After a good look at the Ghan complex it was time to go over to the Truckies’ Hall of Fame. This place was opened on 30th July 1995 so it has been going for quite a while and has itself built up an interesting history.  Jeff is an ex-truckie so he was really in his element here.  As we walked through the various exhibits his knowledge about nearly each and every truck was astonishing, and I soon got into memory overload.

Welcome to the Truckies Hall of Fame

Displays include world rarities including the 1934 AEC Government Roadtrain, 1957 Rotinoff Viscounts and Kurt Johnannsens’ Diamond T and self-tracking trailers.  There is a Stirling prototype truck built in the USA that after testing was not deemed capable of registration.

Roninoff Viscount powered by Rolls Royce

Lots more trucks

The actual taxi from the Michael Caton film “Last Taxi to Darwin” is on display and next to it is a donated hire car that clocked up a total of 1,000,000 kms.

Last Cab to Darwin & 1 Million Kms Limo

There are some beautifully restored trucks, and others where it has been decided that they are more valuable in an unrestored condition.  Plus there are plenty of trucks currently under restoration.  There is also a ‘grave-yard’ where trucks which cannot be restored are left to die in dignity (or cannibalised for parts for other restorations).

Lots and Lots and Lots of Trucks

Plenty of trucks inside too – including 3 wheeler

Lots of Trucks

Hall of Fame & Library

The part of the Truckies’ Museum that I was really looking forward to was next – it is the Kenworth Truck Museum and the Kenworth Dealer Hall of Fame.  I have a bit of a ‘thing’ for Kenworth trucks, probably through their association with Bolwell.  Many readers of this blog will know of my interest in Bolwell!   Click Here  to find out more!

Kenworth Dealer Hall of Fame

Walking into the Kenworth complex is amazing!  It has about 30,000 square feet of display space devoted to the history of the Australian designed and built Kenworth truck, and the dealer network that supports the trucks.  Jeff told me that there is an American built Kenworth truck in the yard that needs restoration, but Kenworth Australia won’t touch it!

Some of the signage at Kenworth Hall of Fame

Alice Springs has long been a transport hub for one of the remotest regions in the world and has a special place in the Australian Road Transport Industry as the birthplace of the road-train.  Several new Kenworth models have been launched in Alice Springs.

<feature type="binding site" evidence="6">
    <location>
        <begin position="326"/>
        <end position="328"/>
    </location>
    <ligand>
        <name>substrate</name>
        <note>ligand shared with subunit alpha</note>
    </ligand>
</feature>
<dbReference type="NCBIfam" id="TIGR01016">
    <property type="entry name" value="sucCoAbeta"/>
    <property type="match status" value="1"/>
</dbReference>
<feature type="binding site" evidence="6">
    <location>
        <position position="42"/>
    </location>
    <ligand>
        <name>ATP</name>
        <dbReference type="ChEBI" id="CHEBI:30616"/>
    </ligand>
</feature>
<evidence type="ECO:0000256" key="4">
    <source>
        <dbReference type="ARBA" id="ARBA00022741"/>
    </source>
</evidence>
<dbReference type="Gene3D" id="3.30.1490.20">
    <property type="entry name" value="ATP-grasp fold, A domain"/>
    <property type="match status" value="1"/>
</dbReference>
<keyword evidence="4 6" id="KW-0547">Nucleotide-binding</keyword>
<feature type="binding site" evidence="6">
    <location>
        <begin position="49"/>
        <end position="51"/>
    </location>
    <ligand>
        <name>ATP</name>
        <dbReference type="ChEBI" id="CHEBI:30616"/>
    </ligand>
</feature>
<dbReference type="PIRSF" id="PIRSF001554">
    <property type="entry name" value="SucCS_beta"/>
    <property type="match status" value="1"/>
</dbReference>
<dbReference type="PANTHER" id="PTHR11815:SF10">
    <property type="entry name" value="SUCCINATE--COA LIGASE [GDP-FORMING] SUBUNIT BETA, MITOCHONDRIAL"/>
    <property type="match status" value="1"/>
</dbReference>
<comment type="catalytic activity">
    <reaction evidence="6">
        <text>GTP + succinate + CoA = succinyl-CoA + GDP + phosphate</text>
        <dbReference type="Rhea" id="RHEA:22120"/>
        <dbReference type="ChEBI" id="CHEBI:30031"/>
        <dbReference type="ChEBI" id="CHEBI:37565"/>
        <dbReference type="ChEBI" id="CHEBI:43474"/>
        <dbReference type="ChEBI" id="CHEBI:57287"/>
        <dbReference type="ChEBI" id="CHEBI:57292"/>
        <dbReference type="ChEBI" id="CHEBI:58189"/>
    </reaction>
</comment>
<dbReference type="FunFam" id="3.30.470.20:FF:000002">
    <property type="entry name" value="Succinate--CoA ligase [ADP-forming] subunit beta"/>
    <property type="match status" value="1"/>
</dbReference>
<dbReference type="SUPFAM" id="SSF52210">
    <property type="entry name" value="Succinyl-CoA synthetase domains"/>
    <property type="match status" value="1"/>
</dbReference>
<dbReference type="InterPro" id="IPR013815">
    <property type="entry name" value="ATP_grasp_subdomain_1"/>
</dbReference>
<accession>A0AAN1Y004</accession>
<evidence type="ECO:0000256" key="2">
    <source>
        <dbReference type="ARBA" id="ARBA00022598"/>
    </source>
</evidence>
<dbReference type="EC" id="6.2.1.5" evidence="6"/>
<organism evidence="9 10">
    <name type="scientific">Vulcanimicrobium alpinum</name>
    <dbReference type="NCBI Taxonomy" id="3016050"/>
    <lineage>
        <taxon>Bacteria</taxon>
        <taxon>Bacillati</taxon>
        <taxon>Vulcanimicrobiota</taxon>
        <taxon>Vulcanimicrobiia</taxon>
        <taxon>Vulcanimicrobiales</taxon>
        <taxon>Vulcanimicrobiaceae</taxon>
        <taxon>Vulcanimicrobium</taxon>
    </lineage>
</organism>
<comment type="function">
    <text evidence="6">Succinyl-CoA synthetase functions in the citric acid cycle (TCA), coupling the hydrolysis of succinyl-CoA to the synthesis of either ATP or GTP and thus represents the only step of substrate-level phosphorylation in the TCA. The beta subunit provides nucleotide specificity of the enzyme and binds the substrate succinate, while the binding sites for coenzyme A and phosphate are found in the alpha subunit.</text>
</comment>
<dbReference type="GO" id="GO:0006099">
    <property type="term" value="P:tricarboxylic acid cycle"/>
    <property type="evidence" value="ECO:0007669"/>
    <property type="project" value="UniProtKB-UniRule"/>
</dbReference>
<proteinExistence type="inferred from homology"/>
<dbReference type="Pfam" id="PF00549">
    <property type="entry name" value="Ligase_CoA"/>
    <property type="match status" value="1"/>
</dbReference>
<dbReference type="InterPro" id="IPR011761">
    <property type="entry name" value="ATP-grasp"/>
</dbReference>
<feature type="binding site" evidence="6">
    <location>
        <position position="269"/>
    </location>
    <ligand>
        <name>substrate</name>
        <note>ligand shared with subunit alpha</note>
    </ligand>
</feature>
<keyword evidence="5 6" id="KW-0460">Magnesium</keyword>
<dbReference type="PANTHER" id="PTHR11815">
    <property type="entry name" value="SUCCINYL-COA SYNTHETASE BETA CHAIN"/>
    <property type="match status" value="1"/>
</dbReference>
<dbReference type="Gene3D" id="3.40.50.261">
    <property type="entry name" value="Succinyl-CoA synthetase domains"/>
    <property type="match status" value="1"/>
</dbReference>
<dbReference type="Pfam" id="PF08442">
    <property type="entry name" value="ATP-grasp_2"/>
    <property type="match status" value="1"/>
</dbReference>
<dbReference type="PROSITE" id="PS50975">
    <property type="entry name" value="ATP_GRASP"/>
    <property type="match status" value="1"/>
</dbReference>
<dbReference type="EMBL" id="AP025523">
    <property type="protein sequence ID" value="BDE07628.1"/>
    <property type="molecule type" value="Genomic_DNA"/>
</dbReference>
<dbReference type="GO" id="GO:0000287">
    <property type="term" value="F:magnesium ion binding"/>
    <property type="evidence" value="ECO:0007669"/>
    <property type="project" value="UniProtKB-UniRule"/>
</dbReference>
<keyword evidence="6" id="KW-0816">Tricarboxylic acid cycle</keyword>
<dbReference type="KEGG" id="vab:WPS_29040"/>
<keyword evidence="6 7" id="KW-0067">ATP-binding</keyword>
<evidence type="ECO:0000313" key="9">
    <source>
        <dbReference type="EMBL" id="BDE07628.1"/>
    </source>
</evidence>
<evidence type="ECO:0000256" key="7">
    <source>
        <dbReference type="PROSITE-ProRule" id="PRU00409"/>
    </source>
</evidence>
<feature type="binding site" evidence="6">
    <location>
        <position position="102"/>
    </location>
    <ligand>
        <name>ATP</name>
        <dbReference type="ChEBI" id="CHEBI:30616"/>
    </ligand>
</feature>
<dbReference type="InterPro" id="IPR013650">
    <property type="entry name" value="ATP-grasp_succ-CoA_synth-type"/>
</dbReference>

Some of these trucks are massive

Kenworth Trucks

The Kenworth Museum includes the very first Kenworth truck made in1971 in Australia at Kenworth’s Bayswater, Victoria factory.  There are also examples of many other Kenworths, plus displays of engines, truck seats, and other truck components.

There are details of all the Kenworth dealers around Australia, and displays celebrating the Dealer of the Year as well as Supplier of the Year (Bolwell has won this award twice).

Supplier of the Year Awards

Jeff told me that many of the trucks in both the Truckies’ Museum and the Kenworth Museum are actually donated by their owners, often after a long life on the road.  There are also trucks that have done 4,000,000 kms but looking at them on display they almost look brand new!  Some trucks are left there on a loan basis and others are purchased outright.  Many of the trucks have a special story and in some cases there are interpretive plaques to tell that story.  Many trucks were owned by characters of the outback!

Kenworth Trucks

The bulk of the work here is done by volunteers and there is an active volunteer program.  Grey Nomads and other travellers passing through Alice Springs are encouraged to volunteer for a few weeks and in return they can park their RV for free and still have plenty of time to see around the area.  When I first arrived I met one the volunteers, Bev, who is also a motorhomer, and we had a great chat about the museum complex and volunteering.

Eventually after several hours at the NRTHF complex, after Jeff’s tour and a good walk-around on my own, and lunch, it was time for Jeff to drive me back to Wintersun.